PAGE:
REL Pacific searched ERIC and other academic journal databases for studies that were published in English-language peer-reviewed research journals within the last 15 years. We also utilized resource harvesting to find relevant research, research briefs, and other resources. Sources included in this document were last accessed in August 2020.

REL Pacific prioritized documents that are accessible online and publicly available, and prioritized references that provide practical information based on peer-reviewed research for the education system stakeholders who requested this Ask A REL. Because this request specifically requested evidence-based practices, we prioritized studies that have met What Works Clearinghouse standards and/or used randomized control trials and quasi-experiments. If we were unable to find studies that met these criteria, we expanded the search to those studies with additional methodologies, including meta-analyses, case studies, and literature reviews, considering aspects such as target population, sample size, study duration, limitations, and generalizability of the findings and conclusions.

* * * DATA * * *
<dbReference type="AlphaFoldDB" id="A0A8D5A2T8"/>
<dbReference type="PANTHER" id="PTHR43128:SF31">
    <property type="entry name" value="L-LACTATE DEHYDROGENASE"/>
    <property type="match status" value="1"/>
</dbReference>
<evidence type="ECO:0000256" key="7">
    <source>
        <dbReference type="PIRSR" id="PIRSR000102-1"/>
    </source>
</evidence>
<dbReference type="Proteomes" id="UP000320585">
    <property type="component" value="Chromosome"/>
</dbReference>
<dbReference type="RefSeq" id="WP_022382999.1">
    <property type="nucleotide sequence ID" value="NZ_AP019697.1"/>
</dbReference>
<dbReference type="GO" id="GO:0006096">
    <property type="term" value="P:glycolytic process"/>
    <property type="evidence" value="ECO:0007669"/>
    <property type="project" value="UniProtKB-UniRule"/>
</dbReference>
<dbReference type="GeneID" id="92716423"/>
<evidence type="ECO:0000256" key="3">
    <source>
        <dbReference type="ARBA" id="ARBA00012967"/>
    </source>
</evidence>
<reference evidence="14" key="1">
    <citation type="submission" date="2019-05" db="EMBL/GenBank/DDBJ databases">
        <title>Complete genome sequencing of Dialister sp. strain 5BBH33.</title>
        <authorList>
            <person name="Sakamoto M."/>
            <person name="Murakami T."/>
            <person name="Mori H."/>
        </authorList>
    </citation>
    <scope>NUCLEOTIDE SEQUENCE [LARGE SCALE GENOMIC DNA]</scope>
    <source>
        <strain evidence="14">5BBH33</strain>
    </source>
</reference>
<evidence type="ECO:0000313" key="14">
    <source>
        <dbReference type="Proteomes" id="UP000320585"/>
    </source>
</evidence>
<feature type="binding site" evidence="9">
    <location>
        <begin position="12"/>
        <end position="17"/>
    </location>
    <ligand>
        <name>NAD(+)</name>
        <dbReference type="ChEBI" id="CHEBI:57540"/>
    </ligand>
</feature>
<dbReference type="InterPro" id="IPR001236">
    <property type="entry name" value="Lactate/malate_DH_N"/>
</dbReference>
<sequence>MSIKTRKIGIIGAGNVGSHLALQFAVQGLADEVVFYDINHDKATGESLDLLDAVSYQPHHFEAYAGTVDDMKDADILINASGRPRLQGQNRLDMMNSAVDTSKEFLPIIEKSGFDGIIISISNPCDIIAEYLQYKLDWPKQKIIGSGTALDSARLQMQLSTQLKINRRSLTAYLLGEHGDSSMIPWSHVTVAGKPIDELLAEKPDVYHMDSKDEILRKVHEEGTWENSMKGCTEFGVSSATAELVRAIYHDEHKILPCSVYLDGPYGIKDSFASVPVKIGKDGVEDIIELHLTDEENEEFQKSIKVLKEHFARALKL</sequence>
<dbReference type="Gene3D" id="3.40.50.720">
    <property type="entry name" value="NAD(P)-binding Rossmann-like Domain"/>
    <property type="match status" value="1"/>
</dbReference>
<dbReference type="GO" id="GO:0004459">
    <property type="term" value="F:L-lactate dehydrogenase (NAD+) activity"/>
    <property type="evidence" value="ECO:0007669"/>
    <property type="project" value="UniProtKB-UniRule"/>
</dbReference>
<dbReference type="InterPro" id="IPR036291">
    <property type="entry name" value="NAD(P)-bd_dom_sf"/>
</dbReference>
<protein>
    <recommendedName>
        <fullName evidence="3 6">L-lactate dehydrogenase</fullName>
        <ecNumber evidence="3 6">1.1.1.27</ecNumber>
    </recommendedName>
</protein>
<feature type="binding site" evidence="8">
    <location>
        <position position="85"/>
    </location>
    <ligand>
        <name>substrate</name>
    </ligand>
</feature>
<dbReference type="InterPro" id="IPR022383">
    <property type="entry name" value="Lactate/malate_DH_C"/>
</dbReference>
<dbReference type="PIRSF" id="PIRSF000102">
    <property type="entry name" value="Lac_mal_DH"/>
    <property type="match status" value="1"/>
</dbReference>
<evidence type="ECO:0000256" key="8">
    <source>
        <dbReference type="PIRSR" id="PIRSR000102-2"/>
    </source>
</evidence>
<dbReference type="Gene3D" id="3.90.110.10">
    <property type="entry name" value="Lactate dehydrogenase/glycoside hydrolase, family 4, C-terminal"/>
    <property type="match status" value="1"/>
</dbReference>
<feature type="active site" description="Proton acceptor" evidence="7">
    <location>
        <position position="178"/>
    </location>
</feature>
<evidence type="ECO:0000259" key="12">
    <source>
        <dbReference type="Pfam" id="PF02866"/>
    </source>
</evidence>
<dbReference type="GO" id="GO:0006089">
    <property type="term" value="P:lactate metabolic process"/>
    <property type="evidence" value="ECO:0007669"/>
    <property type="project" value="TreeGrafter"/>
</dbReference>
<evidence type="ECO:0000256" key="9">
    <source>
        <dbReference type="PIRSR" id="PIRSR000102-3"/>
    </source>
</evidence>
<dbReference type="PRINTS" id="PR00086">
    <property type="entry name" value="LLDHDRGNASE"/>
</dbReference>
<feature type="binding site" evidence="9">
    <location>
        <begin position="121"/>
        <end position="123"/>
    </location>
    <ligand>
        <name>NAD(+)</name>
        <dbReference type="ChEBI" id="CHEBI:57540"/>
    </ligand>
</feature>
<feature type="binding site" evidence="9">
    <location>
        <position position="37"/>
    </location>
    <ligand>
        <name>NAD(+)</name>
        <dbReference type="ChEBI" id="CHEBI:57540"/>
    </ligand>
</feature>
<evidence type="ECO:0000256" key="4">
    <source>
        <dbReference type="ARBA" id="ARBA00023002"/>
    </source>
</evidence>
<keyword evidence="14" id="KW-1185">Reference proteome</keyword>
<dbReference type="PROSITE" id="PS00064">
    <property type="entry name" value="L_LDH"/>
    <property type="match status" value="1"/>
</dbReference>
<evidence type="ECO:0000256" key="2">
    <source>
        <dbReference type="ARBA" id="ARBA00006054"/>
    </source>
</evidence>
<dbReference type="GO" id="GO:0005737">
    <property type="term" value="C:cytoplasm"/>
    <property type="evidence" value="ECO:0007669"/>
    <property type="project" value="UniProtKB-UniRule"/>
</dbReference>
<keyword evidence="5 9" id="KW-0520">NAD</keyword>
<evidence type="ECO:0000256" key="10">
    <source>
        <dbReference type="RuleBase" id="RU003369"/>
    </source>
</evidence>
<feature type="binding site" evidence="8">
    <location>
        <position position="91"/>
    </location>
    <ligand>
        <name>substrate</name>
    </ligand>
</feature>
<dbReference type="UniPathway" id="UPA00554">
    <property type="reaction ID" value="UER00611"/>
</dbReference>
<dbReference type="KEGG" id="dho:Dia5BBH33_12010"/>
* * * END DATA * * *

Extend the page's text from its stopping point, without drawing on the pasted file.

This memorandum is one in a series of quick-turnaround responses to specific questions posed by educational stakeholders in the Pacific Region (American Samoa, the Commonwealth of the Northern Mariana Islands, the Federated States of Micronesia, Guam, Hawai'i, the Republic of the Marshall Islands, and the Republic of Palau), which is served by the Regional Educational Laboratory (REL Pacific) at McREL International. This memorandum was prepared by REL Pacific under a contract with the U.S. Department of Education's Institute of Education Sciences (IES), Contract ED-IES-17-C-0010, administered by McREL International. Its content does not necessarily reflect the views or policies of IES or the U.S. Department of Education, nor does mention of trade names, commercial products, or organizations imply endorsement by the U.S. Government.